PM: Strike deal fixes 'injustice of many years'

Netanyahu praises Eini, Steinitz for agreement to end general strike and "greatly improve" situation of contract workers.

By NADAV SHEMER, JPOST.COM STAFF
February 12, 2012 12:57
3 minute read.
PM Netanyahu at weekly cabinet meeting

Netanyahu cabinet meeting 390. (photo credit: Marc Israel Sellem)

Prime Minister Binyamin Netanyahu on Sunday praised the agreement between the Finance Ministry and the Histadrut Labor Federation which brought to a close the general strike over the status of contract workers earlier in the day. He said the agreement helps to fix "an injustice of many years."

"I congratulate Finance Minster Yuval Steinitz and Histadrut chairman Ofer Eini on coming to an agreement that greatly improves the wages and working conditions of contract workers," Netanyahu said at the opening of the weekly cabinet meeting.

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The Histadrut’s general strike ended only a few hours into its fifth day Sunday, after Eini signed an agreement with Steinitz changing the employment status of tens of thousands of contract workers.

The general strike began Wednesday 6 a.m., shutting down basic services including government offices, banks, trains, higher education institutions, and – briefly at the beginning – Ben-Gurion International Airport. According to the Bank of Israel, the strike caused “serious damage to the Israeli economy” at a time when it was already facing difficulties.

Eini and Steinitz finalized their agreement just after 8 a.m. Sunday, following intensive overnight talks between representatives for the two sides, and just hours before National Labor Court President Nili Arad was due to decide on whether to allow the strike to continue.

Under the deal, which came into effect immediately, the Histadrut cannot start any industrial action over wages in the next three years.

Public sector contract workers such as social workers and psychologists whose jobs mirror those of directly employed workers will move into direct employment nine months into their contracts.

Around 70,000 cleaners and security guards employed as contract workers in the public sector will have their contracts tied to existing collective workplace agreements. The minimum wage for these contract workers will rise from NIS 4,100 to NIS 4,500 now, to NIS 4,600 in January 2013, and to NIS 4,650 in July 2013. Like directly employed workers, they will receive superannuation contributions, convalescence pay, subsidized meals, and holiday vouchers.

Eini signed a separate agreement late last week with Federation of Israeli Economic Organizations Chairman Shraga Brosh, who represents some of the country’s largest private employers.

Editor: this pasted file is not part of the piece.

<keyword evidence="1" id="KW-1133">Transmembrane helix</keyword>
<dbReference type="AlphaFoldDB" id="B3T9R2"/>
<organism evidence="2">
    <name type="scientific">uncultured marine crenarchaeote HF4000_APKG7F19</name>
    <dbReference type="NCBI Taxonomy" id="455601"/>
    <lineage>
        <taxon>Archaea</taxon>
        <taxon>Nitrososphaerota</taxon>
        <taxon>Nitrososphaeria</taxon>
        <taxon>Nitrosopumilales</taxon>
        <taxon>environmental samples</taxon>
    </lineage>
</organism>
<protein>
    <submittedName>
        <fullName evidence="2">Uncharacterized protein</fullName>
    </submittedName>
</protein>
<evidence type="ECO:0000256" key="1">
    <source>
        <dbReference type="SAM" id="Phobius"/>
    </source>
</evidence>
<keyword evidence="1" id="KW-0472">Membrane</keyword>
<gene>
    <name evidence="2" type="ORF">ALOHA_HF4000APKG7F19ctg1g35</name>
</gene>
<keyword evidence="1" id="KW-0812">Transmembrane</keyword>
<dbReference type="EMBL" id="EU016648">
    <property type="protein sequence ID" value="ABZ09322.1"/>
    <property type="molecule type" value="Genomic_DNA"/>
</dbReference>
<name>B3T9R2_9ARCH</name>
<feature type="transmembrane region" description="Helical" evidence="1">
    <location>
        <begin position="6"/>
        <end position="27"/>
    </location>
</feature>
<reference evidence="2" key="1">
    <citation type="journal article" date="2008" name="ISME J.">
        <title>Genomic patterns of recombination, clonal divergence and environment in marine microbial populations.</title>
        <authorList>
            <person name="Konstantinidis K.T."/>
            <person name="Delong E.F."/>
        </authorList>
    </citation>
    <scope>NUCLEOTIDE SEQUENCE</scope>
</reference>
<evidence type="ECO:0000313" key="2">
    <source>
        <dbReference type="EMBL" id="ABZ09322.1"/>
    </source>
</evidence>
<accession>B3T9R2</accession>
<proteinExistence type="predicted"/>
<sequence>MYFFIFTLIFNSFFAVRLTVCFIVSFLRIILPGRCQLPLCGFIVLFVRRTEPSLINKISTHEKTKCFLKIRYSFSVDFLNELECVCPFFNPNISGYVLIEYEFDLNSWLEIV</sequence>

Under that agreement, contract workers such as assembly line laborers, hotel maids and delivery people will move into direct employment after nine months of work. Cleaners working at least 170 hours per month will also move into direct employment after nine months. Cleaners and security guards who remain as contract workers will receive the same wages and conditions as their directly employed counterparts.

The two agreements put an end to more than three months of negotiations over the issue of contract workers. Judge Arad first ordered the sides to negotiate after allowing the Histadrut to hold a four-hour strike on November 7.

Yacimovich: Government should also stand up for contract workers

Meanwhile, Labor party leader Shelly Yacimovich congratulated the Histadrut on its accomplishments, saying that working conditions have been improved for hundreds.

“It cannot be that the Histadrut is the only element fighting for the contract workers. The responsibility for stopping this cruel, ugly phenomenon rests on the government’s and the Knesset’s shoulders,” she said.

Yacimovich blamed a “wild economic approach,” which she said takes advantage of the weak as much as possible. She added: “Until a social-democratic government is elected, contract work, one of the most serious problems in Israeli society, will not end.”

MK Ilan Gilon (Meretz) said the agreement was a small step in the larger battle against manpower companies, which he claimed take advantage of their workers. He called to increase the enforcement of labor laws and added that government offices should only practice direct employment, as opposed to hiring contract workers.

Joanna Paraszczuk contributed to this report.


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